Polkit, dbus, udev, bash are some of the many already in place. For the majority of distributions we can expect these to be in place. Although GTK and Qt are indeed different toolkits entirely, its safe to say the majority of distributions still ship with these. So, as an application developer, I know I can choose either of these major toolkits and know my application can still be used.

Sometimes, however, the world reacts badly to change. A perfect example of this is systemd. This is literally the system daemon, offering far superior service management and integration of boot services, i.e. integration with dbus and now udev is part of systemd. Some distributions did not want to rely on or use systemd, and now udev exists in some distributions as eudev, or completely ripped from the source of systemd to stand freely. This is an example of where fragmentation really happens. This now has two directions in which it can go: Either systemd eventually becomes adopted by more Linux distributions and becomes a standard (through the trend/proving period) or we end up with many forks and implementations and complain about fragmentation :)

VHS & Betamax

I think one of the most relevant concepts to Linux now would be the video format wars. Betamax offered high-quality video recordings, allowing customers to play back their recordings at will. So did VHS though. Two competing products, essentially offering the same thing. Yet only one could win this war. VHS won for a variety of reasons, the most important ones being two factors: Longer recording times and cheaper units. Essentially: value for money.

So, given that most of the software we encounter in the Linux world is free, how is this at all applicable? Because the user chose it. You, the user, have the power to shape the world around you. If nobody uses the new software it dies away. Developers may create something through true inspiration, but eventually someone will be using it. And if it makes it past the trend phase? You've got that software to that point. And now we're at the mercy of the user. If our software is no longer doing its job, you won't use it. The word will not spread.

My market stall will be very lonely :)

So, in my closing remark, I say this now: Actively support the variety of Linux and open source. Think of each developer as a card in your hand. It's up to you the hand you play. Just as you wouldn't limit yourself to one card in a game, do not limit the developers and inspiration available to the world you are shaping.  -- Ikey Doherty

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  1. I get the impression from your own text that you misunderstand what innovation is, and the very blog post you are quoting.

    Innovation != invention. Innovation is where existing products and ideas are improved upon incrementally. This is how the entire open source ecosystem works and is the whole point of the GNU GPL. There is good fragmentation (i.e. distros coming up with new ideas others will copy or adapt) and bad fragmentation (i.e. incompatible frameworks that lead to applications not working in the same way on different distributions).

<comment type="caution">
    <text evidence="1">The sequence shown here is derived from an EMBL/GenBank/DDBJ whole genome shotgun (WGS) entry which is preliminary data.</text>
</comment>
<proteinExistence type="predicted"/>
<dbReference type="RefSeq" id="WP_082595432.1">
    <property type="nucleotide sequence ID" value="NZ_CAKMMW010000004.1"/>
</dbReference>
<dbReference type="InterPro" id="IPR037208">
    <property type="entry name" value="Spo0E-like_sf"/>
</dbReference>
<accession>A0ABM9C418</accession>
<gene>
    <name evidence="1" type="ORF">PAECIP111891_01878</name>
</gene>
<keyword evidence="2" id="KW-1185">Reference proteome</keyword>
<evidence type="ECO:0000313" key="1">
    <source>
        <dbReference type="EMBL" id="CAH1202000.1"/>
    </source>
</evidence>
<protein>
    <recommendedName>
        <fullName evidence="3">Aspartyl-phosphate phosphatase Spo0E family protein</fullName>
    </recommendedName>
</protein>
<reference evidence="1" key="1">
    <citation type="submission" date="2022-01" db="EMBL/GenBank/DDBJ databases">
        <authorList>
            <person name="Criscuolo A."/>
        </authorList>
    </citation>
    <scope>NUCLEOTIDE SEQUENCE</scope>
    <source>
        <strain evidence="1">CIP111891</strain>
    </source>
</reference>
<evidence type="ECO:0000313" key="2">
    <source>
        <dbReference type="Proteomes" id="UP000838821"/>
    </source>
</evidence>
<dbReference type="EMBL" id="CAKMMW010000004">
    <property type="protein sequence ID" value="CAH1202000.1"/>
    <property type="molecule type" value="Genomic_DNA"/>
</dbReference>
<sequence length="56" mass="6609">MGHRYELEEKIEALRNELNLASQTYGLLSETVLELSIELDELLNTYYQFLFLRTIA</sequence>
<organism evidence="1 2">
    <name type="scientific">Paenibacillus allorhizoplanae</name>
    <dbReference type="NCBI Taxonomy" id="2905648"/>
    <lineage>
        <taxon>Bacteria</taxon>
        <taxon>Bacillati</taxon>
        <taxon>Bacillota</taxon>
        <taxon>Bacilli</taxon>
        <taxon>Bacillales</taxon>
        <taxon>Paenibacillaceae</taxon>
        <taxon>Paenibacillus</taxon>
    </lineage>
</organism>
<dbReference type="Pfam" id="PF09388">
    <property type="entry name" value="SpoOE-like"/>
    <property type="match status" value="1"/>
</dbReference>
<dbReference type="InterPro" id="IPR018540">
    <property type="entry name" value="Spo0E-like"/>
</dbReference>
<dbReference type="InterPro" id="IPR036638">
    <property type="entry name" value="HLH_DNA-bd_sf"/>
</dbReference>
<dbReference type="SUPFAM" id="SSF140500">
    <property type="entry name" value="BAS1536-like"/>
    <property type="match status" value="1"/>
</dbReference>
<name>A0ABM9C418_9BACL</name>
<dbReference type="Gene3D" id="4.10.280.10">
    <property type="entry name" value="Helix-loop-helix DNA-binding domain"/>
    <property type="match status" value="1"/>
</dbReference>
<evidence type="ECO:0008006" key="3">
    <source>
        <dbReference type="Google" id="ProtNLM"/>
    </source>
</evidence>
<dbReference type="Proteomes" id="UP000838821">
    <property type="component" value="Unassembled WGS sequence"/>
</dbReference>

I think saying that only Google-backed Linux distributions are innovating is short-sighted. Just because you don't approve of other ideas yourself does not mean they are bad. You as the user have a choice of which distro you use - if you prefer Chrome OS or SolusOS then that's great and it lends credence to their choice of ideas. But saying other distributions aren't innovative or are 'failures' (particularly when in the case of Fedora & Ubuntu they have much larger userbases than either of those two distros) seems a little odd to me.

    And finally, I wouldn't count Linux desktop out yet. It's true that Linux has enjoyed most of its success on mobile, servers and embedded systems but there are grounds for optimism. First of all is that public services across Europe are increasingly adopting open source software, and Asian powers such as China & India are planning to do likewise.
    Secondly, a big complaint on Linux systems in previous years has been gaming. We're now starting to see companies like Valve and indie developers port their games to the platform, and both Unity3D & Unreal engines have been ported. GDC 2013 suggests we live in exciting times.

  2. Systemd isn't literally the system daemon, if it were few people would reject it. Unfortunately Systemd is the system initialization daemon, plus log daemon, plus device daemon, plus console authorization daemon, plus this, plus that, plus the other.

    Yes you can turn some of it off, but that's hardly the point. A system initialization daemon should boot and watch service states, it shouldn't do anything else.

  3. Yeah I know :)
    My point wasn't actually to attempt to sell systemd. Just one of multiple examples. Also I realise I perhaps worded "react badly" a bit wrong.
    I meant when software with good intention is hit with negative reception.
    I'm not saying whether its right or wrong, just literally showing that things can go from one extreme to the other. I'm not a blogger lol :)

  4. Fair enough. I have some serious heartburn with systemd, so don't mind me. /me wanders off whistling to hisself. ;)

  5. I'll be totally honest, I was completely thinking about your reaction when I was writing this xD